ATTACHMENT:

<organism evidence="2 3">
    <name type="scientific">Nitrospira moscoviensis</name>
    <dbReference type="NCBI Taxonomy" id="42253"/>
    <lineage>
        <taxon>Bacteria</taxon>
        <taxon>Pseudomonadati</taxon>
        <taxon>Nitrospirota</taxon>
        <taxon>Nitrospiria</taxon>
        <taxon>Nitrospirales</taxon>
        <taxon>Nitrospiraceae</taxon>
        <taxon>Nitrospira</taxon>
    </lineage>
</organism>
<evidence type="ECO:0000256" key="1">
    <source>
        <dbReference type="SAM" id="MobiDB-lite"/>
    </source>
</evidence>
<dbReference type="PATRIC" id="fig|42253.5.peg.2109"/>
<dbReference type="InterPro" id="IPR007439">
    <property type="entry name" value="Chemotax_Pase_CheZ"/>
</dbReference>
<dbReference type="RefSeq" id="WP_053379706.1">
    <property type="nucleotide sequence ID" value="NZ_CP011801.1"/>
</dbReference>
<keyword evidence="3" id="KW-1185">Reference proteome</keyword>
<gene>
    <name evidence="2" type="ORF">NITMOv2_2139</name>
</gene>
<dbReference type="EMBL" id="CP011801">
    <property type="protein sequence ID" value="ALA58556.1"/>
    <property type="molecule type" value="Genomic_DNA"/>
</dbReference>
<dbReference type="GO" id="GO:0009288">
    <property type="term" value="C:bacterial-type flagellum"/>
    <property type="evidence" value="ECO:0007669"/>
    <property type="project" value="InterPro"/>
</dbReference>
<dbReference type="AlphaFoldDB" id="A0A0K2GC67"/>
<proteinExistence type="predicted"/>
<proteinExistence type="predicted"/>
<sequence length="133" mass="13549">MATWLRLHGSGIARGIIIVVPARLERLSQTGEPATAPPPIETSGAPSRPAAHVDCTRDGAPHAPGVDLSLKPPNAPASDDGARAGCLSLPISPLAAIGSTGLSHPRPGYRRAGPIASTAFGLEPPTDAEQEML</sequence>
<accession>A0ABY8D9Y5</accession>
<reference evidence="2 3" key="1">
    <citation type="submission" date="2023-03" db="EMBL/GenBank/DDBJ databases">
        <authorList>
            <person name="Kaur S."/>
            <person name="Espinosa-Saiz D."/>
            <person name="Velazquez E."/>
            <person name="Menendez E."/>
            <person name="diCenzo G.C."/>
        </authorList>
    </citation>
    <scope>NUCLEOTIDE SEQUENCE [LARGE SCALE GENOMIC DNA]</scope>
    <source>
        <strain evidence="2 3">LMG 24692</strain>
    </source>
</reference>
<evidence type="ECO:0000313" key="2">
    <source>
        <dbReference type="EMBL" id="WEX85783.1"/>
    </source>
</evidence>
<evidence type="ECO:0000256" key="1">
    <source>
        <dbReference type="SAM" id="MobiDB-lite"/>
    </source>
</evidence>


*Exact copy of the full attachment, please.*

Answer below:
<organism evidence="2 3">
    <name type="scientific">Nitrospira moscoviensis</name>
    <dbReference type="NCBI Taxonomy" id="42253"/>
    <lineage>
        <taxon>Bacteria</taxon>
        <taxon>Pseudomonadati</taxon>
        <taxon>Nitrospirota</taxon>
        <taxon>Nitrospiria</taxon>
        <taxon>Nitrospirales</taxon>
        <taxon>Nitrospiraceae</taxon>
        <taxon>Nitrospira</taxon>
    </lineage>
</organism>
<evidence type="ECO:0000256" key="1">
    <source>
        <dbReference type="SAM" id="MobiDB-lite"/>
    </source>
</evidence>
<dbReference type="PATRIC" id="fig|42253.5.peg.2109"/>
<dbReference type="InterPro" id="IPR007439">
    <property type="entry name" value="Chemotax_Pase_CheZ"/>
</dbReference>
<dbReference type="RefSeq" id="WP_053379706.1">
    <property type="nucleotide sequence ID" value="NZ_CP011801.1"/>
</dbReference>
<keyword evidence="3" id="KW-1185">Reference proteome</keyword>
<gene>
    <name evidence="2" type="ORF">NITMOv2_2139</name>
</gene>
<dbReference type="EMBL" id="CP011801">
    <property type="protein sequence ID" value="ALA58556.1"/>
    <property type="molecule type" value="Genomic_DNA"/>
</dbReference>
<dbReference type="GO" id="GO:0009288">
    <property type="term" value="C:bacterial-type flagellum"/>
    <property type="evidence" value="ECO:0007669"/>
    <property type="project" value="InterPro"/>
</dbReference>
<dbReference type="AlphaFoldDB" id="A0A0K2GC67"/>
<proteinExistence type="predicted"/>
<proteinExistence type="predicted"/>
<sequence length="133" mass="13549">MATWLRLHGSGIARGIIIVVPARLERLSQTGEPATAPPPIETSGAPSRPAAHVDCTRDGAPHAPGVDLSLKPPNAPASDDGARAGCLSLPISPLAAIGSTGLSHPRPGYRRAGPIASTAFGLEPPTDAEQEML</sequence>
<accession>A0ABY8D9Y5</accession>
<reference evidence="2 3" key="1">
    <citation type="submission" date="2023-03" db="EMBL/GenBank/DDBJ databases">
        <authorList>
            <person name="Kaur S."/>
            <person name="Espinosa-Saiz D."/>
            <person name="Velazquez E."/>
            <person name="Menendez E."/>
            <person name="diCenzo G.C."/>
        </authorList>
    </citation>
    <scope>NUCLEOTIDE SEQUENCE [LARGE SCALE GENOMIC DNA]</scope>
    <source>
        <strain evidence="2 3">LMG 24692</strain>
    </source>
</reference>
<evidence type="ECO:0000313" key="2">
    <source>
        <dbReference type="EMBL" id="WEX85783.1"/>
    </source>
</evidence>
<evidence type="ECO:0000256" key="1">
    <source>
        <dbReference type="SAM" id="MobiDB-lite"/>
    </source>
</evidence>